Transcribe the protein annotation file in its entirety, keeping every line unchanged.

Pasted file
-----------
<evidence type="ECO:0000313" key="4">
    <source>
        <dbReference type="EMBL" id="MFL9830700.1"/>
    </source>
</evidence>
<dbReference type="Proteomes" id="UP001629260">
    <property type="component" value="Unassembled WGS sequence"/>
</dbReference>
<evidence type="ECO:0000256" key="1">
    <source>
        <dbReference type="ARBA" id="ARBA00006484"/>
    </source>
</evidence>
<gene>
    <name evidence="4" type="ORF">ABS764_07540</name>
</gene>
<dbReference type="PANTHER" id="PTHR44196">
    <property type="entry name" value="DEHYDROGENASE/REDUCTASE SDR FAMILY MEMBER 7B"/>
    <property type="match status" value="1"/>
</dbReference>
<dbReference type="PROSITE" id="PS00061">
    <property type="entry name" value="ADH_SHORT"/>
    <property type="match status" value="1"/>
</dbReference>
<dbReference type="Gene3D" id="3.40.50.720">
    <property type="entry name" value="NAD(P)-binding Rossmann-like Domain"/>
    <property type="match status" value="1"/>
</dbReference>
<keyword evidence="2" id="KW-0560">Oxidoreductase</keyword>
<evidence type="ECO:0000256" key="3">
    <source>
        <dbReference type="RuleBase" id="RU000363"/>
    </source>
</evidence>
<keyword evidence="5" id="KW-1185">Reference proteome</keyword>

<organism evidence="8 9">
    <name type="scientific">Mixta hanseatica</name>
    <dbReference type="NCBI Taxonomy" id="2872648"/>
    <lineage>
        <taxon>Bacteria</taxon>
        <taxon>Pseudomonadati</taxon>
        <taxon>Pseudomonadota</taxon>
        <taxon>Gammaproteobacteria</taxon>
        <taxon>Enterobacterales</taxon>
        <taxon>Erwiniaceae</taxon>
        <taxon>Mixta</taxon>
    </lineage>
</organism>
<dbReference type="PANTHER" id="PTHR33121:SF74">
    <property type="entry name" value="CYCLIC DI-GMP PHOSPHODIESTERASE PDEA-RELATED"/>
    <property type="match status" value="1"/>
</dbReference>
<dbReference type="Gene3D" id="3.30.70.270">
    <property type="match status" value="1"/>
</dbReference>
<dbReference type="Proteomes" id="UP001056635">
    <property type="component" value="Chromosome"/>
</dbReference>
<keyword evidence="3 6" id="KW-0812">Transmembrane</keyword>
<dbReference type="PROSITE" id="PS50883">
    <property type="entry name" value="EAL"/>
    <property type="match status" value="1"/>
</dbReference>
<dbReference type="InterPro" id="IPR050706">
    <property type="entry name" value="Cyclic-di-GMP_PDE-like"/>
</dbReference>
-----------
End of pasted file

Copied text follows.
<evidence type="ECO:0000313" key="4">
    <source>
        <dbReference type="EMBL" id="MFL9830700.1"/>
    </source>
</evidence>
<dbReference type="Proteomes" id="UP001629260">
    <property type="component" value="Unassembled WGS sequence"/>
</dbReference>
<evidence type="ECO:0000256" key="1">
    <source>
        <dbReference type="ARBA" id="ARBA00006484"/>
    </source>
</evidence>
<gene>
    <name evidence="4" type="ORF">ABS764_07540</name>
</gene>
<dbReference type="PANTHER" id="PTHR44196">
    <property type="entry name" value="DEHYDROGENASE/REDUCTASE SDR FAMILY MEMBER 7B"/>
    <property type="match status" value="1"/>
</dbReference>
<dbReference type="PROSITE" id="PS00061">
    <property type="entry name" value="ADH_SHORT"/>
    <property type="match status" value="1"/>
</dbReference>
<dbReference type="Gene3D" id="3.40.50.720">
    <property type="entry name" value="NAD(P)-binding Rossmann-like Domain"/>
    <property type="match status" value="1"/>
</dbReference>
<keyword evidence="2" id="KW-0560">Oxidoreductase</keyword>
<evidence type="ECO:0000256" key="3">
    <source>
        <dbReference type="RuleBase" id="RU000363"/>
    </source>
</evidence>
<keyword evidence="5" id="KW-1185">Reference proteome</keyword>

<organism evidence="8 9">
    <name type="scientific">Mixta hanseatica</name>
    <dbReference type="NCBI Taxonomy" id="2872648"/>
    <lineage>
        <taxon>Bacteria</taxon>
        <taxon>Pseudomonadati</taxon>
        <taxon>Pseudomonadota</taxon>
        <taxon>Gammaproteobacteria</taxon>
        <taxon>Enterobacterales</taxon>
        <taxon>Erwiniaceae</taxon>
        <taxon>Mixta</taxon>
    </lineage>
</organism>
<dbReference type="PANTHER" id="PTHR33121:SF74">
    <property type="entry name" value="CYCLIC DI-GMP PHOSPHODIESTERASE PDEA-RELATED"/>
    <property type="match status" value="1"/>
</dbReference>
<dbReference type="Gene3D" id="3.30.70.270">
    <property type="match status" value="1"/>
</dbReference>
<dbReference type="Proteomes" id="UP001056635">
    <property type="component" value="Chromosome"/>
</dbReference>
<keyword evidence="3 6" id="KW-0812">Transmembrane</keyword>
<dbReference type="PROSITE" id="PS50883">
    <property type="entry name" value="EAL"/>
    <property type="match status" value="1"/>
</dbReference>
<dbReference type="InterPro" id="IPR050706">
    <property type="entry name" value="Cyclic-di-GMP_PDE-like"/>
</dbReference>